‘The Flash’ Season 2 Episode 21 Review: ‘The Runaway Dinosaur’ Is Most Emotional Episode This Season
Recap and review of The Flash – Season 2 Episode 21 – The Runaway Dinosaur:
Although The Flash is a show that wears its heart on its sleeve, “The Runaway Dinosaur” takes the poignancy to a whole new level, delivering the most emotional episode of this season. While there was a secondary threat endangering the group back in Central City, the main thrust of the story centered on Barry’s intimate travels through the Speed Force, and how his confrontations with his past help shape his future, restoring him to the man he needs to be: The Flash.
The story with Barry (Grant Gustin) coming face-to-face with various moments and figures from his past is one of those narrative approaches that only works if the character’s internal conflict is well-established. Naturally, we know that Barry still has issues with his mother’s death, and has taken it upon himself to be all things to all people. While Barry is certainly heroic, he’s also spreading himself too thin, and lacking focus due to all of the residual issues he’s yet to have dealt with. The peculiar nature of having Barry speaking face-to-face with the Speed Force itself is off-set by the insight he gleans from his experiences. And, in a way, it also brings Barry’s origin full circle. Upon first becoming The Flash, Barry asked Oliver Queen for help, in one of the show’s first Arrow crossover scenes. In the scene, Oliver notes that the lightning bolt that turned Barry into The Flash didn’t strike him, it chose him. And we end up learning just how true that statement is, as the Speed Force basically explains (through the visages of Joe, Iris, Henry and Nora) that Barry was chosen for these gifts. It’s a collection of pretty emotional scenes, particularly the ones with Nora Allen, as Barry gets to have a heart-to-heart with his mother (or a version of her, anyway) in which they bond over memories of his favorite book, “The Runaway Dinosaur”.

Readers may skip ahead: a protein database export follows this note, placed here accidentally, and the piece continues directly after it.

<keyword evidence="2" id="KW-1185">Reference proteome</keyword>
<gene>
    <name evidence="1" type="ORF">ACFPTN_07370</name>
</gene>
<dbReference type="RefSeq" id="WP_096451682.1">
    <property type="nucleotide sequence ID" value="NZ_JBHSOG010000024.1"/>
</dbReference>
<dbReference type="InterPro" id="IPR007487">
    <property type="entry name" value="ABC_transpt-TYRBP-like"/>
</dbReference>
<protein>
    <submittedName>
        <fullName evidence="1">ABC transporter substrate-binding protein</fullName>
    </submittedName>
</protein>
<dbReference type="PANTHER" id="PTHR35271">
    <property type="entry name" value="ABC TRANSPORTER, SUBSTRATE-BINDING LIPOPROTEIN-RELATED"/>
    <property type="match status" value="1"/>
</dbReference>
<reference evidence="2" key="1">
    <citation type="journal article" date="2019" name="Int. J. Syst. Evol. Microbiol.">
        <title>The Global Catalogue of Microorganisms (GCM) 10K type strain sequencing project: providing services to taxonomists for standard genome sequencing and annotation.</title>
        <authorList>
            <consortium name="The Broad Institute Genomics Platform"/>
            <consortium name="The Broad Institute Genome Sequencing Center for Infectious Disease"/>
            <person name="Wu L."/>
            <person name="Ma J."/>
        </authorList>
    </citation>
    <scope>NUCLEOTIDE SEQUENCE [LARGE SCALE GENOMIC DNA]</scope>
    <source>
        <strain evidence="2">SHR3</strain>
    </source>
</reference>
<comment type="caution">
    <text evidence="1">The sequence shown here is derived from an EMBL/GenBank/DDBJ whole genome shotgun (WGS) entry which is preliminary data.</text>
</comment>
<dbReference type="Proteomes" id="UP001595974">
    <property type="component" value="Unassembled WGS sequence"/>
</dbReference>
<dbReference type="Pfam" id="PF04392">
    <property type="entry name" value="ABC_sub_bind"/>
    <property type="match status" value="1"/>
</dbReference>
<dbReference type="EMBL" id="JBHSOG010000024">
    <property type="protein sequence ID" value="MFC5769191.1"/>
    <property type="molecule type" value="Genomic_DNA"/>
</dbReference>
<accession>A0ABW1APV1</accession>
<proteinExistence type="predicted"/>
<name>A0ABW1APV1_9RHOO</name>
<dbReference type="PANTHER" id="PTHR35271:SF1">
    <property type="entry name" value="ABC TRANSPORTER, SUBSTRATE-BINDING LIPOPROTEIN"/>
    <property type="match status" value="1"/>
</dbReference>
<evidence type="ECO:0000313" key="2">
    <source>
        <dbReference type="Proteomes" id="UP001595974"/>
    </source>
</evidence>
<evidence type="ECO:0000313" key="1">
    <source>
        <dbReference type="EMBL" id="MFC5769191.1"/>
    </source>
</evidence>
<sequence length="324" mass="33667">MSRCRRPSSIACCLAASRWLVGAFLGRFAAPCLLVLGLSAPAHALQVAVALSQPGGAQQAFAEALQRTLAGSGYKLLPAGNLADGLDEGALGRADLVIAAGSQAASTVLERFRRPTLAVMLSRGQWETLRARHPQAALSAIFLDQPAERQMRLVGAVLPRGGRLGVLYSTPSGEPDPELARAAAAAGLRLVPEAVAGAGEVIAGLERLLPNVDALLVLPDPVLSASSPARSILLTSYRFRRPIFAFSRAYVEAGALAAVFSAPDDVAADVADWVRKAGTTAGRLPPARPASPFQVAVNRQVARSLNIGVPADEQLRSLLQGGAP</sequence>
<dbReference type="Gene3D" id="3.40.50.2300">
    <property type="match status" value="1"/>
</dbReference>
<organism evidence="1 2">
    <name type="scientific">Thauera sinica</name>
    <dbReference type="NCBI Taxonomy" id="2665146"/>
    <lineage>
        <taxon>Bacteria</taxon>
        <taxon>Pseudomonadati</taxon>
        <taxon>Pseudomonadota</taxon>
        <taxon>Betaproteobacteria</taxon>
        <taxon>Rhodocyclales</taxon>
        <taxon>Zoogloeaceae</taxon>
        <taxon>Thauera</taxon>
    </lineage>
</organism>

The tale is a lovely parallel with the story itself, because it emphasizes that some people simply are who they were always meant to be, and they’re surrounded by loved ones they were always meant to have in their lives. It’s the key to allowing Barry to come to grips with letting go of his mother, and finally accepting her death, which was the one thing truly holding Barry back from fulfilling the true potential of his abilities. It’s a scene that’s a long time in coming, and Michelle Harrison does a great job in her role as Nora Allen. Granted, this was the Speed Force manifestation of Nora, but I think Harrison struck a perfect balance between portraying the real Nora Allen and a facsimile of what the Speed Force could recall. With that said, I’ve long been of the mind that Grant Gustin is the strongest actor in the Arrowverse, but this episode really makes the case for why he’s also among the more versatile. The way Barry breaks down while subtly trying to hold it together, as if not to show weakness to the Speed Force for fear of being judged, is just terrific. And we don’t really need Barry to talk about the pain of losing Nora, because it’s all written there on his face. Gustin is a remarkably honest-looking actor, and that makes Barry all the easier to feel sympathy towards, since it’s obvious how deeply he feels, and how intensely he hurts. Barry’s earnest nature also makes him easier to root for, which is why I couldn’t help but pump a fist when Barry finally got his powers back and returned to our world, reaching out to Iris (Candice Patton) in the Speed Force vortex and coming back home, just like she asked him to.